HAVRE DE GRACE -- You might call it Hornblower's Revenge, after C.S. Forrester's fictional sea captain. It must be contagious, because it's certainly widespread. Every town on the water wants a boat of its own, especially an historic one that tourists will pay to visit.
Ego as well as economics is involved here. Authenticity, or at least a passable imitation of it, is a big deal along the modern waterfront. And there's nothing like a nice old boat to authenticate a community's historic pedigree and blow the municipal horn. It's almost as good as being in a movie.
If the boat just sits there it's OK, but if it actually goes places or does things it's even better. Havre de Grace doesn't own the skipjack Martha Lewis, but she's home-ported here by the foundation that operates her, and whether she's off down the bay dredging for oysters in the winter or carrying passengers for charter in the summer, she's quite a local attraction.
And of course the current Pride of Baltimore, which has flown the flags of the city and the state all around the world, is a much more glittery ornament. Conceived in tragedy, after her predecessor was lost at sea, she's been a spectacular success, and remains the envy of countless other alongshore communities that consider themselves much more deserving of such a glamorous vessel than dowdy old Baltimore.
Some of these wannabe towns have embarked on misadventures afloat and gotten in over their heads, to use a marine metaphor. A good example is Alexandria, Virginia. In 1985, noting the attention drawn to Baltimore by the first Pride, a local foundation bought an old schooner, named her the Alexandria and set out to sail and restore her. It was not a good investment.
She made some successful goodwill voyages, but she gobbled money and labor, much but not all of it volunteer. Last month she was sold for an embarrassing $25,000, less than 10 percent of what she'd cost even before the several hundred thousand dollars of repairs she required, to a fellow from the Midwest who rashly thought he'd sail her south.
She made it to sea, but she leaked like a Senate committee. The wind breezed up, the engine died, and the pumps quit working. She went to the bottom of the Atlantic off the North Carolina coast on December 9. The Coast Guard, amazingly under the difficult circumstances, rescued the seven people on board, although not the two dogs.
In Baltimore, of course, the loss of the first Pride after some 150,000 miles of sailing led directly to the construction of the second -- a slightly larger, less authentic and much safer vessel. The second Pride, launched nine years ago next April, was partially paid for by the insurance on the first, but the million dollars the state of Maryland invested in her has been money well spent.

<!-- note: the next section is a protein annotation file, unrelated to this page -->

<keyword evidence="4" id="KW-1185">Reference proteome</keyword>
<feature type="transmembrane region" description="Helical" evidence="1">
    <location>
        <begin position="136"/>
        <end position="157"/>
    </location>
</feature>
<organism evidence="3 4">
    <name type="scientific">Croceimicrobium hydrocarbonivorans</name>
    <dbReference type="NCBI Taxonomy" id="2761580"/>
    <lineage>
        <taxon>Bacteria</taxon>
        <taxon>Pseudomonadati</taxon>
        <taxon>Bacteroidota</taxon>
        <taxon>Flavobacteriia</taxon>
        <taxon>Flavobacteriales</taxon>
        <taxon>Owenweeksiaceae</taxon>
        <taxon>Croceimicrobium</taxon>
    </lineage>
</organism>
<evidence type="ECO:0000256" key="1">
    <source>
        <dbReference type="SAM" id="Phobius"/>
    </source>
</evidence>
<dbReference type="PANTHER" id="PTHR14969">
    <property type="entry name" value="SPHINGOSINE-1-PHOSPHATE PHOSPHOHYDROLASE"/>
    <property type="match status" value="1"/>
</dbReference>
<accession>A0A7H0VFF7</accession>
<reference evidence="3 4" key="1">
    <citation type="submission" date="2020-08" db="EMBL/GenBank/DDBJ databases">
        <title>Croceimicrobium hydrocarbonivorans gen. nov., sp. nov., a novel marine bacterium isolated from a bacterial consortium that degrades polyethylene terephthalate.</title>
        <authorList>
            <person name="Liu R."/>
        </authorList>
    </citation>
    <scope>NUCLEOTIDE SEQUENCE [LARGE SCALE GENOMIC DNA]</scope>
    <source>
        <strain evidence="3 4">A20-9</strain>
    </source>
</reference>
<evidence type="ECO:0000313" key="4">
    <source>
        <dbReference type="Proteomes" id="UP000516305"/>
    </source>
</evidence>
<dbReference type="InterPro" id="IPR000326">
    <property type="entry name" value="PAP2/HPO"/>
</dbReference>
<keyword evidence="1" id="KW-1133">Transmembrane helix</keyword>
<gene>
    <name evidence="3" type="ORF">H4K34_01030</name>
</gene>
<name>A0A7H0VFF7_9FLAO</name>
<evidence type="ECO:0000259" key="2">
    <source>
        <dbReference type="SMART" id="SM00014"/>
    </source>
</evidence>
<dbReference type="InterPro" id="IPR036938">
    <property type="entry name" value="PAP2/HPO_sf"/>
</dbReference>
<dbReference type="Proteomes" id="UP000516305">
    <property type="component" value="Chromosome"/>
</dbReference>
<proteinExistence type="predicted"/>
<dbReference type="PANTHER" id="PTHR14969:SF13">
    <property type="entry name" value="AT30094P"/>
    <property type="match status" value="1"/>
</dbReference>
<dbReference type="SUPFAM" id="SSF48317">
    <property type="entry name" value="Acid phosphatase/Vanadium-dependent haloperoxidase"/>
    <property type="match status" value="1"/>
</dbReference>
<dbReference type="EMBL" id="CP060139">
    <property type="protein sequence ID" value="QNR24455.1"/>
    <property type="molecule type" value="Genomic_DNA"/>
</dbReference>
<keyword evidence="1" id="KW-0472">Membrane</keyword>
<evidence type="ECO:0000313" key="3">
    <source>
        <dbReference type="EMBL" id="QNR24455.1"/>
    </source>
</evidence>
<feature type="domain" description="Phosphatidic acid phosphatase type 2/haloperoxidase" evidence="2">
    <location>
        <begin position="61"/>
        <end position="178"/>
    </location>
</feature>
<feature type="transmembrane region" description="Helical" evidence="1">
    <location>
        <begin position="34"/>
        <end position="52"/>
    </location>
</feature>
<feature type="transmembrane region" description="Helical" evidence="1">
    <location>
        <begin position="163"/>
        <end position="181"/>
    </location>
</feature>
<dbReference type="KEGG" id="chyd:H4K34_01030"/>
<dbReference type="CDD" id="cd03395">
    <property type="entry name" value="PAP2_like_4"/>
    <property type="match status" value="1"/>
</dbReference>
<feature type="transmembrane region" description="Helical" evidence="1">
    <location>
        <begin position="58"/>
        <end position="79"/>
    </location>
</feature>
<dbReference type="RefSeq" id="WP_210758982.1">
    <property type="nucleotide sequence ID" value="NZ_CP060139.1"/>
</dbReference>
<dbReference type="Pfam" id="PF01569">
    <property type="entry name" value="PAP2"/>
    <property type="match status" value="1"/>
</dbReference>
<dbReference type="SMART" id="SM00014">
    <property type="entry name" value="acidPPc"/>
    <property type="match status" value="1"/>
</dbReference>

Floating is enough
Which brings us to the current local wooden-boat project, the poor old Constellation, now being rebuilt to the tune of $9 million, even though it's understood by all concerned that the 142-year-old relic won't ever sail again. Assured flotation, not navigation, is her goal. If she can stay dockside and help draw people and dollars downtown, she'll be considered a success.
Some in what might loosely be called the traditional marine community, including sailors and serious maritime historians who strongly backed both Prides, are astounded and even outraged to see all that money now being poured into that particular hole in the water in the name of historic preservation.
As history, they say quite correctly, the Constellation's a crock, and to many an embarrassment as well. A great many people spent a great deal of time and effort trying to mislead the public about her background. It was only five years ago that this deception, which included outright lies and forged documents, was finally exposed.
She was not the Constellation launched in Baltimore in 1797, a few weeks before her sister frigate Constitution was launched in Boston, and so she was not, as she had long been promoted as being, "the oldest ship in the Navy." She had the old frigate's name, but she was actually built in the Norfolk yard where her namesake was broken up, and she was launched in 1854.
The great naval historian Howard Chapelle was pilloried after he pointed this out in a newspaper article in 1948, and for 40 years, most of which the surviving Constellation spent in Baltimore, a determined cover-up continued. But eventually, thanks to two determined Navy researchers, the indisputable truth came out.
It made no difference. At vast expense, the 1854 ship is being preserved anyway, still in the name of history. Peter Spectre, who reported the whole saga for WoodenBoat magazine in 1992, has a good fix on why this is so.
It's not about history at all, he recently commented to Angus Phillips of the Washington Post. It's about commerce. "It's to get people to come to the waterfront and buy some plastic belaying pin made in Taiwan. They don't care about the boat; it's a backdrop."
That's not so terrible, perhaps. Waterfront cities need backdrops to draw those tourist dollars. But 9 million is a lot of dollars, and it's hard not to wonder if Baltimore shouldn't have followed Alexandria's lead, found some fool from Ohio to buy the Constellation for a promise and a handshake, and sent them both out to sea.
Peter A. Jay is a writer and farmer.
Pub Date: 12/19/96